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Cyclin D1 Gene Silencing by siRNA in Ex Vivo Human Tissue Cultures

[ Vol. 14 , Issue. 2 ]

Author(s):

Ornella Piazza, Ilaria Russo, Sabrina Bochicchio, Anna Angela Barba, Gaetano Lamberti, Pio Zeppa, Vincenzo Di Crescenzo, Albino Carrizzo, Carmine Vecchione and Carolina Ciacci   Pages 246 - 252 ( 7 )

Abstract:


Background: Short interfering RNAs (siRNAs) are double-stranded RNA molecules able to specifically targeting genes products responsible for human diseases. Cyclin D1 (CyD1) is a cell cycleregulatory molecule, up-regulated at sites of inflammation in several tissues. CyD1 is a very interesting potential target in lung and colon inflammatory diseases.

Objective: The aim of this paper was testing CyD1 expression in human lung and colon tissues after the application of an inflammatory stimulus, and verifying its gene silencing by using siRNA for CyD1 (siCyD1).

Method: Colon and pulmonary biopsies were treated with siCyD1 by using two different transfection carriers: a) invivofectamine and b) ad hoc produced nanoliposomes. After 24 hours of incubation with nanoliposomes encapsulating siRNA or invivofectamine-CyD1siRNA, in presence or absence of ECLPS, we analysed the protein expression of CyD1 through Western-Blotting.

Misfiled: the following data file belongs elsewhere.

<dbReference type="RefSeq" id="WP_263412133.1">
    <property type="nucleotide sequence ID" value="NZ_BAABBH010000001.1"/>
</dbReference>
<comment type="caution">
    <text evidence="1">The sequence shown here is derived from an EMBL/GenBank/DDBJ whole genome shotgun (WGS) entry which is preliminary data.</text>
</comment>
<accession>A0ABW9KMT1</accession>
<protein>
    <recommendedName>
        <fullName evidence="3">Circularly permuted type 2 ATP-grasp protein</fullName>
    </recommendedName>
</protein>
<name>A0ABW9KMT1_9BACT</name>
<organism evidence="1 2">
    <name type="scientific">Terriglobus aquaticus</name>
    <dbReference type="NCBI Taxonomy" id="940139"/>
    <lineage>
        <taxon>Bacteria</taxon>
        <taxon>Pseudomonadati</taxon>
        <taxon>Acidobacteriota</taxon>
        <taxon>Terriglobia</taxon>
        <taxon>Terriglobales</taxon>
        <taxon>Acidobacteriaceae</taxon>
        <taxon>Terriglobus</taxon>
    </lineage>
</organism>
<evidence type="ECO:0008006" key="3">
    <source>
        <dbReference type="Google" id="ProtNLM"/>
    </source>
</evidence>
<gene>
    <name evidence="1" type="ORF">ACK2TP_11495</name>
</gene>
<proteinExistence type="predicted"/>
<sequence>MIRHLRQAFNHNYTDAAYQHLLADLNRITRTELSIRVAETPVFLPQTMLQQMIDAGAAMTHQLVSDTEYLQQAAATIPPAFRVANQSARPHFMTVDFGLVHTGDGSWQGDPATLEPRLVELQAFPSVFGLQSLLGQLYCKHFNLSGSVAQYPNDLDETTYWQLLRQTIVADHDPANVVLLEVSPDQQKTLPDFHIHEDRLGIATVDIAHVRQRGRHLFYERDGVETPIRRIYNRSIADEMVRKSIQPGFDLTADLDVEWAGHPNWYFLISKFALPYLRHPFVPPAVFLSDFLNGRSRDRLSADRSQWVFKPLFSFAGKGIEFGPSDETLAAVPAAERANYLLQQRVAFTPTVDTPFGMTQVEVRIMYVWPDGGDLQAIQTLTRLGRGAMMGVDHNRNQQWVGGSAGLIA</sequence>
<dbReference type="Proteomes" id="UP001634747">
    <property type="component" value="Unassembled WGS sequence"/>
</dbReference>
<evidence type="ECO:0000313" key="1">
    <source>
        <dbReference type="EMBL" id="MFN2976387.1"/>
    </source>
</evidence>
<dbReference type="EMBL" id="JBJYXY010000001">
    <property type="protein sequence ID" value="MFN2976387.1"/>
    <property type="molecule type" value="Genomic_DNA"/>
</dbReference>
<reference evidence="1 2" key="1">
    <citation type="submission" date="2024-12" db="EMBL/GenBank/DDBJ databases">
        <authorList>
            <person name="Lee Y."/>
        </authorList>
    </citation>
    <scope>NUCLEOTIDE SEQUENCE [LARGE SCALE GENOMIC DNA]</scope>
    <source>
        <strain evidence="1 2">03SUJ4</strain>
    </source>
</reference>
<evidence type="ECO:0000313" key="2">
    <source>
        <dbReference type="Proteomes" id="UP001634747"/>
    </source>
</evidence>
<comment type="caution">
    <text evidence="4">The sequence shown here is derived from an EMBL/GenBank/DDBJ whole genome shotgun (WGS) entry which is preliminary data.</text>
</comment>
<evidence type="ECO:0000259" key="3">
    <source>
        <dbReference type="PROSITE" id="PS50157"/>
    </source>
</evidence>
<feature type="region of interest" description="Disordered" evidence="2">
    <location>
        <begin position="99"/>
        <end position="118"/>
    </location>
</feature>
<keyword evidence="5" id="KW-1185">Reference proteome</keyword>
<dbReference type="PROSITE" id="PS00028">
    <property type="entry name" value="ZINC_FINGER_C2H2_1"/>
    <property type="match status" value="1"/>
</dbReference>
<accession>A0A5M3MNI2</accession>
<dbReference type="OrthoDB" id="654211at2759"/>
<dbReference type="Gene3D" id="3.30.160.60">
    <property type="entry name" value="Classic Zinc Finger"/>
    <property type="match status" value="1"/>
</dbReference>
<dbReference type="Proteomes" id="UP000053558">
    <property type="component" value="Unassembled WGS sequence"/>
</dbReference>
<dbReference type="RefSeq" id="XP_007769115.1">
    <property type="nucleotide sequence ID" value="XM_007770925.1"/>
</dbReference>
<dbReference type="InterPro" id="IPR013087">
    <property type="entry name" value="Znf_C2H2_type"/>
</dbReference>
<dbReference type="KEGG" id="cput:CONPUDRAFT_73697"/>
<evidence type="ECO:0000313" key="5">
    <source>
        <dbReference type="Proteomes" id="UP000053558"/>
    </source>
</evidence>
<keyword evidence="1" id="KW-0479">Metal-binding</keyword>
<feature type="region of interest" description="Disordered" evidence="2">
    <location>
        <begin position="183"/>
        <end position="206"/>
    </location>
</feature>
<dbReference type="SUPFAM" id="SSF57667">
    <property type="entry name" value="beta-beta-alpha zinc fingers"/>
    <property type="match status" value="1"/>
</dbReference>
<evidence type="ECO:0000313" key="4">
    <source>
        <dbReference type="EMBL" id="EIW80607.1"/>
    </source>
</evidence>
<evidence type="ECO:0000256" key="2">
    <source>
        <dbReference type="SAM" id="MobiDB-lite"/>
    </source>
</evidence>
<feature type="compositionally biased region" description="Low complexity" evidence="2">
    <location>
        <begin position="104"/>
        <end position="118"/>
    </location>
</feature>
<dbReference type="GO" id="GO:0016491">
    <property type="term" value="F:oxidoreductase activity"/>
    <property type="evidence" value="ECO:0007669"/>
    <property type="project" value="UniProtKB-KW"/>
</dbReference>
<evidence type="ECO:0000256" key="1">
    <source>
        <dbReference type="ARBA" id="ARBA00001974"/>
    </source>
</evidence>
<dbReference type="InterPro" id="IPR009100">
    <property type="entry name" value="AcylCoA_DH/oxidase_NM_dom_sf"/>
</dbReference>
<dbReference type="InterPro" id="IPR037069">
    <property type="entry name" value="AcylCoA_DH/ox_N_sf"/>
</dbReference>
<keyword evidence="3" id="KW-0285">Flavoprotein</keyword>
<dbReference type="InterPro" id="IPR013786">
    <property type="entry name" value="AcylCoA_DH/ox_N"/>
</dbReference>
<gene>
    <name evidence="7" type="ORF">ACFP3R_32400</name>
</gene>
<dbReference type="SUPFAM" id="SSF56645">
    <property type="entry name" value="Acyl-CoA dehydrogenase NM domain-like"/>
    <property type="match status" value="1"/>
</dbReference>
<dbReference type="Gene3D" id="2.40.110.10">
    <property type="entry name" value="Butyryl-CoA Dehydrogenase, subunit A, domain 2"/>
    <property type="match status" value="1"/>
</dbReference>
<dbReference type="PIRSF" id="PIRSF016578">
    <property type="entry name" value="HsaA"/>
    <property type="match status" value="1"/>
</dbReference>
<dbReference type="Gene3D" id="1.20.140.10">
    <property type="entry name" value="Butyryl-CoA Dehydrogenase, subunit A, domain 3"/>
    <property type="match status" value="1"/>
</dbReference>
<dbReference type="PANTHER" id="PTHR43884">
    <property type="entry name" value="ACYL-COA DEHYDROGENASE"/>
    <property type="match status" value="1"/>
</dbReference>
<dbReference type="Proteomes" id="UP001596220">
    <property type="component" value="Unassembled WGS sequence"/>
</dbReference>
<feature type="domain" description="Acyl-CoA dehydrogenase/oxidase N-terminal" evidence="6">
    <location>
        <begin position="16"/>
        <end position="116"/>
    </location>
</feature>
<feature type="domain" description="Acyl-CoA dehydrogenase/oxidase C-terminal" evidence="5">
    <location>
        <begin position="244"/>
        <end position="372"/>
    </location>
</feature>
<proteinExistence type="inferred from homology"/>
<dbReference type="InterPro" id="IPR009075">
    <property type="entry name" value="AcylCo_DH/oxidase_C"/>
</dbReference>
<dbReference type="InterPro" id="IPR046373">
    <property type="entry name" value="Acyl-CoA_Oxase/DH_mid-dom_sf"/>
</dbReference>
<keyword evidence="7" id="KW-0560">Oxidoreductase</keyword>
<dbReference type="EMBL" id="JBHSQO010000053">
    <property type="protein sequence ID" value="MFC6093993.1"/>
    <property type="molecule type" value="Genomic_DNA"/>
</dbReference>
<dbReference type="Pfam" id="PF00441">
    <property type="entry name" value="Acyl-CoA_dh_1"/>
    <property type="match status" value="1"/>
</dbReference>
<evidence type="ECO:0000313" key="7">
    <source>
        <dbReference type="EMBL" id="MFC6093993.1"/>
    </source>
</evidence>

Results: After EC-LPS treatment, in both colon and pulmonary biopsies, an overexpression of CyD1was found (about 64% and 40% respectively). Invivofectamine-CyD1 siRNA reduced the expression of CyD1 approximately by 46% compared to the basal condition, and by around 65% compared to EC-LPS treated colon samples. In lung, following in vivo fectamine siRNA silencing in the presence of EC-LPS, no reduction was observed. Ad hoc nanoliposomes were able to enter colon and lung tissues, but CyD1 silencing was reported in 2 colon samples out of 4 and no efficacy was demonstrated in the only lung sample we studied.

Conclusion: The silencing of Cyclin D1 expression in vitro “organ culture” model is possible. Our preliminary results encourage further investigations, using different siRNA concentrations delivered by nanoliposomes.

Keywords:

Colon inflammation, CyD1ARDS, drug delivery, human tissue, IBD, siRNA.

Affiliation:

Department of Medicine, Salerno University, 84081 Baronissi, Via Allende

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